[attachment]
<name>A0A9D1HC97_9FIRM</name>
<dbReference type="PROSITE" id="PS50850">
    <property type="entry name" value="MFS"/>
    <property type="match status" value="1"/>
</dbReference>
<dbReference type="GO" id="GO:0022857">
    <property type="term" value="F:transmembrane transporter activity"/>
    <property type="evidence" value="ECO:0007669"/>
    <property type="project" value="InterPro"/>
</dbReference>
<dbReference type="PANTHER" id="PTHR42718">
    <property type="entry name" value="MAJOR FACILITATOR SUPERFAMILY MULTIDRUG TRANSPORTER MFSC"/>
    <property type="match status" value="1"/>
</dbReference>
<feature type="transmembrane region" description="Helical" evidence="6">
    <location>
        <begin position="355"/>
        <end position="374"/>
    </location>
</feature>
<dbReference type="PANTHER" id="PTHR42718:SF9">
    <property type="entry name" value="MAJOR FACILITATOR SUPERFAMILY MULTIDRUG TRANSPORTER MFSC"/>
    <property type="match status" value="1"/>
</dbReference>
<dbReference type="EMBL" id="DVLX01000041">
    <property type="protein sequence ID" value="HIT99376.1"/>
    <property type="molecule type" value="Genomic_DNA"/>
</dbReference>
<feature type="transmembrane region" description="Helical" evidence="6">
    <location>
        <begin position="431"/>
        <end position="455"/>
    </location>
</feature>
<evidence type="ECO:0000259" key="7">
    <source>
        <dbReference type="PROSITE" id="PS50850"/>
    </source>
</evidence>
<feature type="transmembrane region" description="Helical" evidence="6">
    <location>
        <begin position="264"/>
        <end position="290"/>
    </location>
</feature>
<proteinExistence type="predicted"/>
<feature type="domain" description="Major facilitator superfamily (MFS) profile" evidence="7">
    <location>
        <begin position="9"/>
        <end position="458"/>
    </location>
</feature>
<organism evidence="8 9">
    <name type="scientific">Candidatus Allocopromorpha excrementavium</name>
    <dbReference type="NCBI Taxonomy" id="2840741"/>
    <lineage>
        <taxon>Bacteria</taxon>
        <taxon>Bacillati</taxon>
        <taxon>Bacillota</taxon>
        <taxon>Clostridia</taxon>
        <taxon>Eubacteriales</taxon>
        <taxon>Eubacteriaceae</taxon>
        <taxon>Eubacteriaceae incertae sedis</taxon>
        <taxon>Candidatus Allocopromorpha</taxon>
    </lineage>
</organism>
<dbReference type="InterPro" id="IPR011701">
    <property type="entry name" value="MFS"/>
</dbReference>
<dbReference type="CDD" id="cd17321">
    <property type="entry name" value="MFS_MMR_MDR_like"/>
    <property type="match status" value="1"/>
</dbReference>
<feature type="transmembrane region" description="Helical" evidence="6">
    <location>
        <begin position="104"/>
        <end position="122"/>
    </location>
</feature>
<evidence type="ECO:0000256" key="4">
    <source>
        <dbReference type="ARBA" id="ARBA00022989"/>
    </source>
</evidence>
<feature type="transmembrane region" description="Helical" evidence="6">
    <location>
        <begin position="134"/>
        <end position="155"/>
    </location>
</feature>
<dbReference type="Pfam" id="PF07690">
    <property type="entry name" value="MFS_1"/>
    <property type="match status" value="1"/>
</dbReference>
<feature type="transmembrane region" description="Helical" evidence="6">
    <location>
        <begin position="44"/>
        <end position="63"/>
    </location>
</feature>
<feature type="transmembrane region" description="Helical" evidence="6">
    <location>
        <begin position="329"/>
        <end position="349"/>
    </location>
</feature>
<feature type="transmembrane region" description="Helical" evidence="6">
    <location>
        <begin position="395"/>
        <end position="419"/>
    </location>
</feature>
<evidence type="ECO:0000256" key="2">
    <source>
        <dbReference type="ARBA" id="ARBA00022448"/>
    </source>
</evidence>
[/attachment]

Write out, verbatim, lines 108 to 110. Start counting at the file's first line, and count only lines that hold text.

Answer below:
    <location>
        <begin position="395"/>
        <end position="419"/>